Our aid budget is not transactional. Our aid budget is not about short-term political leverage. Our aid budget is about investing in the people, particularly the people of the Pacific and Southeast Asia, and so that investment has to be long-term and transformational.

Elliot Stein: Hi, Elliot Stein from UNICEF Australia. You spoke about in your speech the Government's commitment to a First Nations foreign policy to support for The Voice and also the new development policy. How do you see those three things interacting? And then what do we need to be doing as a sector in support of that particularly as it comes to what we do as a sector in support of The Voice?

Minister Conroy: I'll answer the last question first. Thank you very much for the question. We need you to – every single one of you out there, to be a passionate advocate for The Voice. We've had eight successful referendums in this country and all of them have been because we've had bipartisan – well, not because of but – every successful referendum has had bipartisan support across politics. As of yesterday, that no longer exists. So, I'm convinced that there's a deep and generous support for The Voice, that the majority of Australians support The Voice. But there's going to be a lot of misinformation out there throughout this process, so I urge everyone here to talk to your neighbours, to your friends, to your family about it.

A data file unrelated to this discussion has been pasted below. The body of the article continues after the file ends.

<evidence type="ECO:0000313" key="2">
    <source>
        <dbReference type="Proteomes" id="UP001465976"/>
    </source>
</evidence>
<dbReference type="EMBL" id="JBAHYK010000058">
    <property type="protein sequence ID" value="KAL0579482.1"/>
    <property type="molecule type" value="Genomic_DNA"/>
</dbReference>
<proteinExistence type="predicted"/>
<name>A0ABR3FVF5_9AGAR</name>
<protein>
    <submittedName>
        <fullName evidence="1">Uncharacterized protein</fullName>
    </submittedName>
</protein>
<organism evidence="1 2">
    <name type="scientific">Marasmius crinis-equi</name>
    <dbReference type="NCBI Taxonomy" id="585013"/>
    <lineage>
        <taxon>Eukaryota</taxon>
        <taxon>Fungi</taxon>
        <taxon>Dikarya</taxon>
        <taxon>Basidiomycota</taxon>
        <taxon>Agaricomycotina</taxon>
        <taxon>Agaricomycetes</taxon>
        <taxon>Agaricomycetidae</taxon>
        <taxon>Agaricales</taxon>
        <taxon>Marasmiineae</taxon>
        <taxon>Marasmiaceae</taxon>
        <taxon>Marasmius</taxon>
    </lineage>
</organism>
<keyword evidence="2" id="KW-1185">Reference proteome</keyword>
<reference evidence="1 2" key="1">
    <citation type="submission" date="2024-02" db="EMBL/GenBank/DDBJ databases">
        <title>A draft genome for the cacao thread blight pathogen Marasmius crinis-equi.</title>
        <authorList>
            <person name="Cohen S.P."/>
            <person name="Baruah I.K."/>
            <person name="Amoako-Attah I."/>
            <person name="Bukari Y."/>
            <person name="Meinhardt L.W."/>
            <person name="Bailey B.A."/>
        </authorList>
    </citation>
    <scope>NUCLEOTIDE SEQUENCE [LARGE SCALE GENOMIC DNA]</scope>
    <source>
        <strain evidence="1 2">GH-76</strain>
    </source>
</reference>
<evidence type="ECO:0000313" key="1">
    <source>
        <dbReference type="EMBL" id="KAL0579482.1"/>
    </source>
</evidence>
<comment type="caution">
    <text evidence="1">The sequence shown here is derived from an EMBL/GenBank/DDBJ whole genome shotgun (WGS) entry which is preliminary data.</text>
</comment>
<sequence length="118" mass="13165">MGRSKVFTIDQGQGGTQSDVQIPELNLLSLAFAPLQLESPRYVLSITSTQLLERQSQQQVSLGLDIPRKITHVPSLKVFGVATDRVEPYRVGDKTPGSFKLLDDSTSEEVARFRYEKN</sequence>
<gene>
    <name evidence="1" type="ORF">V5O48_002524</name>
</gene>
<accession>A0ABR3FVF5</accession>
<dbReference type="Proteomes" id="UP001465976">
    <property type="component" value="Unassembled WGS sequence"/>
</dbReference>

Sadly, politics is a discredited profession to some extent. I think the only profession that has a lower trustworthy ranking than us is used car salespeople. And I mean no offence to them. But – so we need all of you to be advocates for The Voice. On the integration of those things, there's deep wisdom in First Nations communities and heritage that we intend to mobilise. We're going through the process now of appointing a First Nations Ambassador. But we've already got them out there. I remember at the PIF I was having some great conversations with some of our Melanesian leaders and they were talking about how they've been working with Senator Patrick Dodson and taking lessons from the Father of Reconciliation in their countries already. So, I think there's a great opportunity to integrate those together, and it's something that we're incredibly passionate about.

Professor Sullivan: Steven, you have a question that the Minister would like to answer.

Stephen Dziedzic: Thanks for your time. Just quickly –

Professor Sullivan: You need the microphone.

Stephen Dziedzic: I'm happy without it.

Professor Sullivan: People won't hear you over there.